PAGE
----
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Dr. Meade Completes 10-Year Research Project

Home » Dr. Meade Completes 10-Year Research Project

The following is an interview with Dr. John Meade, Associate Professor of Old Testament and Co-Director of the seminary’s Text & Canon Institute. Dr. Meade recently completed a major 10-year project on the text of Job and we are excited to celebrate this major achievement with him.

John Meade with his new edition of the Hexeplaric fragments of Job

PS: How did you take an interest in the Hexapla and how long did you work on this Edition?

JM: I first became exposed to the Hexapla in a seminary course on Hebrew exegesis of Proverbs. Peter Gentry required us to work on problems in the wording of the text of Proverbs, and we became acquainted with the sources for doing such work. In addition to the well-known sources of the Dead Sea Scrolls, Septuagint, Aramaic Targums, Latin Vulgate, and Syriac Peshitta, he also taught us about the fragmentary remains of Origen’s Hexapla. He also said that we don’t have very good critical editions of these remains but that the Hexapla Institute was committed to rectifying this situation. I was hooked!

When I became a PhD student, I was still unsure what my dissertation would be, but fairly soon, I settled on Job 22–42. That was in 2008, and I began work on the edition in 2009-2010. A Critical Edition of the Hexaplaric Fragments of Job 22–42 was finally published by Peeters in January of 2020.

PS: What is a Critical Edition of the Hexaplaric Fragments?

JM: Good question. Many people will be immediately confused by the words in the title of my book. Let’s start with the word “Hexaplaric.” The Greek word “Hexapla” (pronounced Hex.u.pla) means “six-fold” or “six-columned.” Around 235 AD, Origen of Alexandria (d. 254) compiled six Jewish editions of the Hebrew Scriptures/Old Testament into his six-parallel-columned edition: (1) the Hebrew text, (2) the transcribed Hebrew text in Greek letters, (3) Aquila (Greek), (4) Symmachus (Greek), (5) the Septuagint, and (6) Theodotion (Greek). The Hebrew text and the Greek Septuagint had been around for a very long time, but in the first and second centuries AD, Theodotion, Aquila, and Symmachus had also revised the earlier translations to conform more closely to the Hebrew text and also to reflect more contemporary ways of reading the Hebrew. The Hexapla would have been a monstrosity when Origen first compiled it, and I’ve said more about it here. It was probably never copied in its entirety, and that’s where the work of textual criticism becomes essential.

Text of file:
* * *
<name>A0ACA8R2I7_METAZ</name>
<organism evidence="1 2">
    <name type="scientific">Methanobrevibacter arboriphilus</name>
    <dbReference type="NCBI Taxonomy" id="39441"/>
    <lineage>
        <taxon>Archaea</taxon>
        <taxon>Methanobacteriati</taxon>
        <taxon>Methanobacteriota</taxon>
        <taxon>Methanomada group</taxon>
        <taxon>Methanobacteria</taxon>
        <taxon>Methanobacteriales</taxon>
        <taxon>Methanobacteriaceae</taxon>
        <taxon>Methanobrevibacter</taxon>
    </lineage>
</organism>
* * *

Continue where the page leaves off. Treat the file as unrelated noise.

What was the original wording of the Hexapla? A “Critical Edition” is necessary to tell that story. A “Critical Edition” refers to the scientific nature of the text. My edition incorporates all extant evidence of manuscripts, church father citations, and ancient translations in order to establish the original wording of the remains of the Hexapla and also report the variants to that reading in a series of apparatuses. There were past editions which I’ve written about here.

PS: Do the hexaplaric readings of Job affect our English Bibles?

JM: In short, yes. The hexaplaric readings usually agree with the Hebrew text upon which our English translations are based. But in some cases, they differ and preserve an older text. I’ll limit myself to two examples where the ESV has based its translation of Job on Hexaplaric versions, but you may not have known it.

  • In Job 5:5, the ESV says, “The hungry eat his harvest, and he takes it even out of thorns, and the thirsty pant after his wealth” and indicates in a footnote that “thirsty” depends on Aquila and Symmachus among other versions. The Hebrew word tsammîm (צַמִּים) is a crux, probably to be understood as a singular noun meaning “snare” as the ESV’s footnote indicates. Thus, the translation would be “and the snare pants after his wealth.” But Aquila and Symmachus used a Greek word from dipsaō (διψάω) “to thirst,” and they probably read the Hebrew as צְמֵ(אִ)ים “thirsty,” and the ESV chose it for its text to translate.
  • In Job 35:15, the ESV says, “And now, because his anger does not punish, and he does not take much note of transgression.” The meaning of the Hebrew word bapash (בַּפַּשׁ) is uncertain. Some scholarship has understood it to mean “folly, follishness” according to an Arabic root. But this is uncertain. Theodotion and Symmachus render the Hebrew with the Greek word paraptōma (παράπτωμα) “transgression,” because they read פּשׁע “transgression,” either in that form or some reading פַּשׁ “folly?” as a contracted form of it. In this case, the ESV has based its text on the remains of the Hexapla.

PS: What are your next Projects?

JM: Well, I’m in the midst of working with Peter Gentry on a History of the Hexapla, that is, writing the story of its origins, use, and afterlife. The Text & Canon Institute will be hosting a related Colloquium on Origen as Philologist this November. I’m also working with Peter Gurry on a more popular book explaining how we got the Bible. So there’s plenty to do.

PS: Thanks for taking some time with us, Dr. Meade!

JM: My pleasure.

Interested in studying with Dr. Meade and our other faculty? Our ThM in Biblical Studies is an advanced post-graduate degree for in-depth study of the Bible. The Text & Canon Institute Fellowship is a one-year scholarship and mentoring program for qualified ThM students who intend to pursue doctoral studies in Old or New Testament textual criticism, canon studies, or ancillary disciplines.

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